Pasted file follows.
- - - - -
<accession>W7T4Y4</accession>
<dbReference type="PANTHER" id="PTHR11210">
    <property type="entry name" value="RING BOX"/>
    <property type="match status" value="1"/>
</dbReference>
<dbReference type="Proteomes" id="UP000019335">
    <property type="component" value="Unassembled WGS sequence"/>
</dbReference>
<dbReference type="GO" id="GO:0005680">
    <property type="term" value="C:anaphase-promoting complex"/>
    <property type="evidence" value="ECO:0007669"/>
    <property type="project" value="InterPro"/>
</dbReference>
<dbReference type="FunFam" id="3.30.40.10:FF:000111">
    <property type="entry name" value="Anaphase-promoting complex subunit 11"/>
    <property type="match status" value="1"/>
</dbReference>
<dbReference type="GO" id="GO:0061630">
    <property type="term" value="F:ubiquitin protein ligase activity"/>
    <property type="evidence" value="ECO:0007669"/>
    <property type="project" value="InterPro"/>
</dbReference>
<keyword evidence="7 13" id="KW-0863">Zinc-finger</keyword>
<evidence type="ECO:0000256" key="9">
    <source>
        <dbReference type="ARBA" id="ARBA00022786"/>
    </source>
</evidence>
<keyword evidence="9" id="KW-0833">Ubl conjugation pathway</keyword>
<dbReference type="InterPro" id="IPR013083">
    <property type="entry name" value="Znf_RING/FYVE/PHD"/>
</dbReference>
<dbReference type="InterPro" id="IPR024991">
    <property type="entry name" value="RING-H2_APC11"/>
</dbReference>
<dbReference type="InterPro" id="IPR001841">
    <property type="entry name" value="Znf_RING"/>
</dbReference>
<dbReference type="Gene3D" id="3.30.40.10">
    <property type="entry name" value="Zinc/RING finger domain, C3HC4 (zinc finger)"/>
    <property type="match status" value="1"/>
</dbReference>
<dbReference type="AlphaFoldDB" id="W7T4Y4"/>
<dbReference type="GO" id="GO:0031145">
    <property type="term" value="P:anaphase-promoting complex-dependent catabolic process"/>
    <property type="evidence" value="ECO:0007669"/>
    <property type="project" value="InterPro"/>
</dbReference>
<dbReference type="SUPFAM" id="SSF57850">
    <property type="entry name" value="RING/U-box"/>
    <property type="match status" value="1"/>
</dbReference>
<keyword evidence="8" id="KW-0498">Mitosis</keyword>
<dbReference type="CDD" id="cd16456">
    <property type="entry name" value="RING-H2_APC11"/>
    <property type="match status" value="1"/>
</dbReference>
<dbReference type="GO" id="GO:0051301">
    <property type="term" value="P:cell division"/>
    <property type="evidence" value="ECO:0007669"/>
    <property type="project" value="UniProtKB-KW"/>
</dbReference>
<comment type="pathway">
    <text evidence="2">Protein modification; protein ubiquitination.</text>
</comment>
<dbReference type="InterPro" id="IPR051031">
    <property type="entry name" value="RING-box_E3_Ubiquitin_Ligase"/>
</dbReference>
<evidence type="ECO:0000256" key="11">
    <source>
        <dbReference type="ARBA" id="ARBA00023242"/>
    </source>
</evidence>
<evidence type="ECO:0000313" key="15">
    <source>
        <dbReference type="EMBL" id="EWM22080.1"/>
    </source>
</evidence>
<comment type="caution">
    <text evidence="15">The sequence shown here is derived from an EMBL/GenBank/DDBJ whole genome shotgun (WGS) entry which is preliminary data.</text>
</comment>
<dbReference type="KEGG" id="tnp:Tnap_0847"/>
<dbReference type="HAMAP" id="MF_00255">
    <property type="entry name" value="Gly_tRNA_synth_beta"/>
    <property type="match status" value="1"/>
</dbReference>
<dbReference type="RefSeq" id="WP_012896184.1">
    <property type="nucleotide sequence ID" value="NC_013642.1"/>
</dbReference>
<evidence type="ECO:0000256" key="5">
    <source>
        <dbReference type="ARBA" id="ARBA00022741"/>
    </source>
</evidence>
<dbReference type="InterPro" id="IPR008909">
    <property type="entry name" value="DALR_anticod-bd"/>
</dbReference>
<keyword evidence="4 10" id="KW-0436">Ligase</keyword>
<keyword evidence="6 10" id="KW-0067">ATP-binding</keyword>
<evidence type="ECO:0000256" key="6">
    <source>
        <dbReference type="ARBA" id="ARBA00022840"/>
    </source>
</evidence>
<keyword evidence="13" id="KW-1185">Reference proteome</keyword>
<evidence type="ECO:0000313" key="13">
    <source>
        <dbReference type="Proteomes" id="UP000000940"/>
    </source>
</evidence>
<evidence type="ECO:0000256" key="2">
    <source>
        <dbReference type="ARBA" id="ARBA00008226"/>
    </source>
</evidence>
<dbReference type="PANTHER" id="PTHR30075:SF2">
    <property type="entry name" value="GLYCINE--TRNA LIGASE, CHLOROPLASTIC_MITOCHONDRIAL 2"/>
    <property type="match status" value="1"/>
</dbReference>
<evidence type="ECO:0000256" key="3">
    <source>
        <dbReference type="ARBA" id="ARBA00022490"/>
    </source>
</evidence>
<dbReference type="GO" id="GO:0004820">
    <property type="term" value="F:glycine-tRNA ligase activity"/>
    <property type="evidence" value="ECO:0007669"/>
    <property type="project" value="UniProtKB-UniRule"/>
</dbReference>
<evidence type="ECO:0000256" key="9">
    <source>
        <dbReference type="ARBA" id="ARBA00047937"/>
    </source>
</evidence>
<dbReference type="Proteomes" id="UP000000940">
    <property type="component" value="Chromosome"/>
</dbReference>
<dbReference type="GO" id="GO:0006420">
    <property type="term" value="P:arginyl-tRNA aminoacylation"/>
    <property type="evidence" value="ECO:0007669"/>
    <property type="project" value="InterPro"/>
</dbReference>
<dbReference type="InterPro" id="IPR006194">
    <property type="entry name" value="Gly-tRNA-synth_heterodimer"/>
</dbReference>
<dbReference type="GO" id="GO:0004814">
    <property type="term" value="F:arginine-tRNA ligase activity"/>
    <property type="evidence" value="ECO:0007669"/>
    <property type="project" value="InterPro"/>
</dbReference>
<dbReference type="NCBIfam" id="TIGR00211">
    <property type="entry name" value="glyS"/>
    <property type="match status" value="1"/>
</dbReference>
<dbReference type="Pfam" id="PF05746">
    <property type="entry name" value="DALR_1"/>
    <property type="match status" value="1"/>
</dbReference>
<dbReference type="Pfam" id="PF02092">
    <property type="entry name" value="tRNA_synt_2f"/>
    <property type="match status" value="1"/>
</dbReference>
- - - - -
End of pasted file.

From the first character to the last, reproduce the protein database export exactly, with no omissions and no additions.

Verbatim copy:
<accession>W7T4Y4</accession>
<dbReference type="PANTHER" id="PTHR11210">
    <property type="entry name" value="RING BOX"/>
    <property type="match status" value="1"/>
</dbReference>
<dbReference type="Proteomes" id="UP000019335">
    <property type="component" value="Unassembled WGS sequence"/>
</dbReference>
<dbReference type="GO" id="GO:0005680">
    <property type="term" value="C:anaphase-promoting complex"/>
    <property type="evidence" value="ECO:0007669"/>
    <property type="project" value="InterPro"/>
</dbReference>
<dbReference type="FunFam" id="3.30.40.10:FF:000111">
    <property type="entry name" value="Anaphase-promoting complex subunit 11"/>
    <property type="match status" value="1"/>
</dbReference>
<dbReference type="GO" id="GO:0061630">
    <property type="term" value="F:ubiquitin protein ligase activity"/>
    <property type="evidence" value="ECO:0007669"/>
    <property type="project" value="InterPro"/>
</dbReference>
<keyword evidence="7 13" id="KW-0863">Zinc-finger</keyword>
<evidence type="ECO:0000256" key="9">
    <source>
        <dbReference type="ARBA" id="ARBA00022786"/>
    </source>
</evidence>
<keyword evidence="9" id="KW-0833">Ubl conjugation pathway</keyword>
<dbReference type="InterPro" id="IPR013083">
    <property type="entry name" value="Znf_RING/FYVE/PHD"/>
</dbReference>
<dbReference type="InterPro" id="IPR024991">
    <property type="entry name" value="RING-H2_APC11"/>
</dbReference>
<dbReference type="InterPro" id="IPR001841">
    <property type="entry name" value="Znf_RING"/>
</dbReference>
<dbReference type="Gene3D" id="3.30.40.10">
    <property type="entry name" value="Zinc/RING finger domain, C3HC4 (zinc finger)"/>
    <property type="match status" value="1"/>
</dbReference>
<dbReference type="AlphaFoldDB" id="W7T4Y4"/>
<dbReference type="GO" id="GO:0031145">
    <property type="term" value="P:anaphase-promoting complex-dependent catabolic process"/>
    <property type="evidence" value="ECO:0007669"/>
    <property type="project" value="InterPro"/>
</dbReference>
<dbReference type="SUPFAM" id="SSF57850">
    <property type="entry name" value="RING/U-box"/>
    <property type="match status" value="1"/>
</dbReference>
<keyword evidence="8" id="KW-0498">Mitosis</keyword>
<dbReference type="CDD" id="cd16456">
    <property type="entry name" value="RING-H2_APC11"/>
    <property type="match status" value="1"/>
</dbReference>
<dbReference type="GO" id="GO:0051301">
    <property type="term" value="P:cell division"/>
    <property type="evidence" value="ECO:0007669"/>
    <property type="project" value="UniProtKB-KW"/>
</dbReference>
<comment type="pathway">
    <text evidence="2">Protein modification; protein ubiquitination.</text>
</comment>
<dbReference type="InterPro" id="IPR051031">
    <property type="entry name" value="RING-box_E3_Ubiquitin_Ligase"/>
</dbReference>
<evidence type="ECO:0000256" key="11">
    <source>
        <dbReference type="ARBA" id="ARBA00023242"/>
    </source>
</evidence>
<evidence type="ECO:0000313" key="15">
    <source>
        <dbReference type="EMBL" id="EWM22080.1"/>
    </source>
</evidence>
<comment type="caution">
    <text evidence="15">The sequence shown here is derived from an EMBL/GenBank/DDBJ whole genome shotgun (WGS) entry which is preliminary data.</text>
</comment>
<dbReference type="KEGG" id="tnp:Tnap_0847"/>
<dbReference type="HAMAP" id="MF_00255">
    <property type="entry name" value="Gly_tRNA_synth_beta"/>
    <property type="match status" value="1"/>
</dbReference>
<dbReference type="RefSeq" id="WP_012896184.1">
    <property type="nucleotide sequence ID" value="NC_013642.1"/>
</dbReference>
<evidence type="ECO:0000256" key="5">
    <source>
        <dbReference type="ARBA" id="ARBA00022741"/>
    </source>
</evidence>
<dbReference type="InterPro" id="IPR008909">
    <property type="entry name" value="DALR_anticod-bd"/>
</dbReference>
<keyword evidence="4 10" id="KW-0436">Ligase</keyword>
<keyword evidence="6 10" id="KW-0067">ATP-binding</keyword>
<evidence type="ECO:0000256" key="6">
    <source>
        <dbReference type="ARBA" id="ARBA00022840"/>
    </source>
</evidence>
<keyword evidence="13" id="KW-1185">Reference proteome</keyword>
<evidence type="ECO:0000313" key="13">
    <source>
        <dbReference type="Proteomes" id="UP000000940"/>
    </source>
</evidence>
<evidence type="ECO:0000256" key="2">
    <source>
        <dbReference type="ARBA" id="ARBA00008226"/>
    </source>
</evidence>
<dbReference type="PANTHER" id="PTHR30075:SF2">
    <property type="entry name" value="GLYCINE--TRNA LIGASE, CHLOROPLASTIC_MITOCHONDRIAL 2"/>
    <property type="match status" value="1"/>
</dbReference>
<evidence type="ECO:0000256" key="3">
    <source>
        <dbReference type="ARBA" id="ARBA00022490"/>
    </source>
</evidence>
<dbReference type="GO" id="GO:0004820">
    <property type="term" value="F:glycine-tRNA ligase activity"/>
    <property type="evidence" value="ECO:0007669"/>
    <property type="project" value="UniProtKB-UniRule"/>
</dbReference>
<evidence type="ECO:0000256" key="9">
    <source>
        <dbReference type="ARBA" id="ARBA00047937"/>
    </source>
</evidence>
<dbReference type="Proteomes" id="UP000000940">
    <property type="component" value="Chromosome"/>
</dbReference>
<dbReference type="GO" id="GO:0006420">
    <property type="term" value="P:arginyl-tRNA aminoacylation"/>
    <property type="evidence" value="ECO:0007669"/>
    <property type="project" value="InterPro"/>
</dbReference>
<dbReference type="InterPro" id="IPR006194">
    <property type="entry name" value="Gly-tRNA-synth_heterodimer"/>
</dbReference>
<dbReference type="GO" id="GO:0004814">
    <property type="term" value="F:arginine-tRNA ligase activity"/>
    <property type="evidence" value="ECO:0007669"/>
    <property type="project" value="InterPro"/>
</dbReference>
<dbReference type="NCBIfam" id="TIGR00211">
    <property type="entry name" value="glyS"/>
    <property type="match status" value="1"/>
</dbReference>
<dbReference type="Pfam" id="PF05746">
    <property type="entry name" value="DALR_1"/>
    <property type="match status" value="1"/>
</dbReference>
<dbReference type="Pfam" id="PF02092">
    <property type="entry name" value="tRNA_synt_2f"/>
    <property type="match status" value="1"/>
</dbReference>